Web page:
First, BATFE suggested that it believes that the “armor piercing ammunition” law was intended to affect all ammunition capable of penetrating soft body armor worn by law enforcement officers. NRA reminded BATFE that the law was intended to protect law enforcement officers against the potential threat posed a very narrowly-defined category of projectiles: those, such as KTW and Arcane, which by virtue of their hard metal construction were designed and intended to be used by law enforcement officers to shoot through hard objects, such as automobile glass and doors, when fired at the velocities typical of handgun-caliber ammunition fired from handguns. Neither before nor since the law’s enactment, has an officer been killed due to such a bullet penetrating soft body armor.

NRA further pointed out that the legislative history of the law clearly shows that members of Congress, including the sponsor of the law in the House, Rep. Mario Biaggi (D-N.Y.), a decorated former NYPD police officer, expressly did not want the law to restrict rifle-caliber bullets that happen to also be useable in handguns chambered to use rifle cartridges.

Second, BATFE says it considers projectiles to not be exempt under the “sporting purposes” test if they “pose a threat to public safety and law enforcement.” BATFE also expressed concern that since the law was adopted, various new rifle-caliber handguns have been invented. On that point, NRA made clear that the sporting purposes exemption is straightforward: it applies to all projectiles that are “primarily intended for sporting purposes”–nothing more, and nothing less. Under the law, a projectile would be exempt if it is primarily intended for sporting purposes, even if it is secondarily intended for self-defense or some other legitimate purpose. Furthermore, the law does not condition its restrictive language or its “sporting purposes” exemption on the design of a particular handgun; the law is concerned only with specific projectiles that can be used in handguns. NRA cautioned the BATFE against interpreting the law in a manner more restrictive than Congress intended.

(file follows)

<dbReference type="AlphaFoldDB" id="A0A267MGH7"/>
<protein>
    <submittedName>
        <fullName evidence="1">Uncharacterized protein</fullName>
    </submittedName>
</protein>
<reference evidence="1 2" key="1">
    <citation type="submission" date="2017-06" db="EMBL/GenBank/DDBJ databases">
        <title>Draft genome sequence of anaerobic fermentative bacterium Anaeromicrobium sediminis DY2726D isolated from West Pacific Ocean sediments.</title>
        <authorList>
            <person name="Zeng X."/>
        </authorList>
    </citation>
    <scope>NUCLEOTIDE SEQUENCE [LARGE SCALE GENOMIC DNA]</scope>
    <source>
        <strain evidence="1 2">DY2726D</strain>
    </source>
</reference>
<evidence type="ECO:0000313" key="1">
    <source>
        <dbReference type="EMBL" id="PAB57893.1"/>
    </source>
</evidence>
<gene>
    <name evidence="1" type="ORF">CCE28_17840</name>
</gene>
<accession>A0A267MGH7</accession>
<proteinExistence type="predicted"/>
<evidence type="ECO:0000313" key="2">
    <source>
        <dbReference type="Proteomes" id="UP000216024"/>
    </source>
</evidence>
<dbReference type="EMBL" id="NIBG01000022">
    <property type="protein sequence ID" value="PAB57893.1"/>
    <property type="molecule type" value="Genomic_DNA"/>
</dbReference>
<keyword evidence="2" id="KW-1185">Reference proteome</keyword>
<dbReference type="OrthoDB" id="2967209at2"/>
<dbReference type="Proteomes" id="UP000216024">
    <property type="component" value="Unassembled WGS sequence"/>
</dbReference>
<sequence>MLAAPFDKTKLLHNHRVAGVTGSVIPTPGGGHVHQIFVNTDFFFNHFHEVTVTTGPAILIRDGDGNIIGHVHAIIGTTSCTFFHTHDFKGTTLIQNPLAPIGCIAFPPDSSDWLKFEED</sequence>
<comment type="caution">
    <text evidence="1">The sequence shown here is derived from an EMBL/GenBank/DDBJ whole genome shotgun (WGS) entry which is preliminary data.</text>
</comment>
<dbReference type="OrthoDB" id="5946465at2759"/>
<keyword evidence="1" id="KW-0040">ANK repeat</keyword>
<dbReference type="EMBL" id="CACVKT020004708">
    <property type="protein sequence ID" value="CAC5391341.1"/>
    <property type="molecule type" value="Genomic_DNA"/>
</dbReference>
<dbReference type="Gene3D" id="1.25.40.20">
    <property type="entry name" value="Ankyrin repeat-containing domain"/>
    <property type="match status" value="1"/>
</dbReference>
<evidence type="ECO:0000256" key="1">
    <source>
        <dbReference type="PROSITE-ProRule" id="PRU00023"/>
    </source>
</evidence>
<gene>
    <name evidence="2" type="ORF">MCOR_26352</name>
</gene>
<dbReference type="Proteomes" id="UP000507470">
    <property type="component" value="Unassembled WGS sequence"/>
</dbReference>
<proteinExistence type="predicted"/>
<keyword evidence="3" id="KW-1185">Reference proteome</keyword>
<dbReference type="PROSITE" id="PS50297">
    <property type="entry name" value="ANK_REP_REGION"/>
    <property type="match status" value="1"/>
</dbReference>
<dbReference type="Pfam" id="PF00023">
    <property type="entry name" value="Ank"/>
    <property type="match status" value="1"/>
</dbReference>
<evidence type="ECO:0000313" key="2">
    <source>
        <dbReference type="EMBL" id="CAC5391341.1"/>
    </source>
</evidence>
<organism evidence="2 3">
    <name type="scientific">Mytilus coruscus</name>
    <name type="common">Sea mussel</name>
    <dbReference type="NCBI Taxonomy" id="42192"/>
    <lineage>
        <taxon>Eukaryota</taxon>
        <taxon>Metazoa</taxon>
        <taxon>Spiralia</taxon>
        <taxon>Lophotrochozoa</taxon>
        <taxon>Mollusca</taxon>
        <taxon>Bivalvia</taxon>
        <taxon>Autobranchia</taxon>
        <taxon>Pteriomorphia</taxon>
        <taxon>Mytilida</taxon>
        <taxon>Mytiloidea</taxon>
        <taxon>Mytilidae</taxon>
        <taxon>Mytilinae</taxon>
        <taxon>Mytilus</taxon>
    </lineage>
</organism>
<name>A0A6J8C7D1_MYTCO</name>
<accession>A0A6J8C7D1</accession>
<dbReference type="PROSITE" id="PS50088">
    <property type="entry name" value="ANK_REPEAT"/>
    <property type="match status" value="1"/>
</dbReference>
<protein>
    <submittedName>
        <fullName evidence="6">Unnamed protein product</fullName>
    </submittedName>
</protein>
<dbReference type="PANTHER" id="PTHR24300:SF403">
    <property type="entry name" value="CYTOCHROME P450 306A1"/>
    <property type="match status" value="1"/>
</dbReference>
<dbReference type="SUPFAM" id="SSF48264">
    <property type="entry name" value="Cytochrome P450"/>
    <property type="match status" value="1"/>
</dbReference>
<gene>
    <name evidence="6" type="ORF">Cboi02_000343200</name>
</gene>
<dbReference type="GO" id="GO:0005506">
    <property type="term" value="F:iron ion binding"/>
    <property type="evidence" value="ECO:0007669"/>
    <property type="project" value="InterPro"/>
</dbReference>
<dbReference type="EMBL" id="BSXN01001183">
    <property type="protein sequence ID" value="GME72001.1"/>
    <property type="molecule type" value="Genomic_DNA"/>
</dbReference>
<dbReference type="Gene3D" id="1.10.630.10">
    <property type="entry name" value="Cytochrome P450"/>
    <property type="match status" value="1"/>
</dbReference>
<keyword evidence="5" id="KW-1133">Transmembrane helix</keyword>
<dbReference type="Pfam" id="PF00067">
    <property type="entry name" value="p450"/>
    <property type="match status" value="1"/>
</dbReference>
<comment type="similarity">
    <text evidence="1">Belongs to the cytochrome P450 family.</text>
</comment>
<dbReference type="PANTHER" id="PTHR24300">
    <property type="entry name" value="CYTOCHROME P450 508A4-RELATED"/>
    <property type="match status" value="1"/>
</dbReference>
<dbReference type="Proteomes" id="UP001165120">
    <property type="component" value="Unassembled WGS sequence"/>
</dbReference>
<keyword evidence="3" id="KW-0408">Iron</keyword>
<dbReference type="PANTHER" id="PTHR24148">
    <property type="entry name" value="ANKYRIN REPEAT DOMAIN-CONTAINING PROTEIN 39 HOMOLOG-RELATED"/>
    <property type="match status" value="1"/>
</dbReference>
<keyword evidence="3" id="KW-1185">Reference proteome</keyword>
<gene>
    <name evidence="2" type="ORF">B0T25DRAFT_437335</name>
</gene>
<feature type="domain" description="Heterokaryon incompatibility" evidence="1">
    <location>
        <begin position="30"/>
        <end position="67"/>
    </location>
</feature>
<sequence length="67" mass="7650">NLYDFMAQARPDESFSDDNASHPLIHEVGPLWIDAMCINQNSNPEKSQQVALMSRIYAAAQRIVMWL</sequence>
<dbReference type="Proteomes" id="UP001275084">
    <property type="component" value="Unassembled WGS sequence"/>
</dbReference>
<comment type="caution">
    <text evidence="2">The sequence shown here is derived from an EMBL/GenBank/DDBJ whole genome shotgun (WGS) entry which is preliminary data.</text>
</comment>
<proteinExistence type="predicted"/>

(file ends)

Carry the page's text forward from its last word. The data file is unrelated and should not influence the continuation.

I think that the NRA comments are, in the main, on target.  It’s easy to conflate purposes for laws that were crafted so long ago.

Also see the comments at Say Uncle.  I agree that this will end up in an effort to control long gun ammunition, and have recommended before the complete abolition of the ATF as an unwarranted, unconstitutional and wasteful intrusion on the rights of citizens of the U.S.

Take careful note, too, what they say concerns them: “BATFE also expressed concern that since the law was adopted, various new rifle-caliber handguns have been invented.”

I wonder how many Department of Justice employees are equally concerned when SWAT teams raids the homes of unsuspecting and incorrect targets, such as Mr. Eurie Stamps, or Ms. Zaelit, or Mr. Tuppeny, or Ms. Lloyd, or Thomas and Rosalie Avina, or Mr. Kenneth Wright?  Statists will be statists.  Can a leopard change its spots?

Finally, this issue of the sporting purposes test is laughable.  The ATF didn’t listen when I pointed this out before, and they aren’t likely to start now.  It isn’t that the test is difficult, or convoluted, or hard to apply, but necessary nonetheless because it’s the law.  The issue is that it is self referentially incoherent.  It cannot be logically applied because it presupposes the consequent.

The ATF must decide what is the “sporting purposes” category by populating the list with examples, and then make the claim that such-and-such an example is deemed to be or not to be a “sporting purpose” because it is or isn’t on the list.  It reasons in a circle.

Not that the ATF will care.  And not that they will care what we have to say about ammunition either.

UPDATE: Thanks to Glenn Reynolds for the attention!

UPDATE #2: See also David Codrea, Mike Vanderboegh and Kurt Hofmann.

BATFE Tags: ,

OIG Report On Fast And Furious: Failure

BY Herschel Smith
2 years, 5 months ago

David Codrea has been at the forefront of Fast and Furious, along with Mike Vanderboegh, and one recent article on the Office of Inspector General’s report on Fast and Furious supplies ample evidence of his accuracy.

Spending a considerable portion of its analysis on the Operation Wide Receiver Bush-era firearms trafficking surveillance program, the Office of Inspector General’s massive report on Fast and Furious gunwalking released Wednesday corroborates much information presented to Gun Rights Examiner readers almost a full year ago.

“Operation Wide Receiver illustrated the failure of management in ATF’s Phoenix Field Division to alert ATF Headquarters to the use of these tactics,” the report documents, validating a claim made by Mike Detty, the confidential informant at the heart of the case, that “It had nothing to do with Bush or even DOJ.” This is significant, because House Committee on Oversight and Government Reform Democrats and sympathetic media allies have made great hay conflating Wide Receiver with Fast and Furious and spreading a blame-transferring “Bush did it too” meme, with no less than Attorney General Eric Holder making a (since withdrawn with minimal fanfare) claim that a predecessor AG, Michael B. Mukasey, knew about the program and kept things quiet. Also of significance, Holder’s boss and executive privilege benefactor, President Obama, is still publicly conflating the operations, falsely telling Univision that Fast and Furious had “begun under the previous administration.”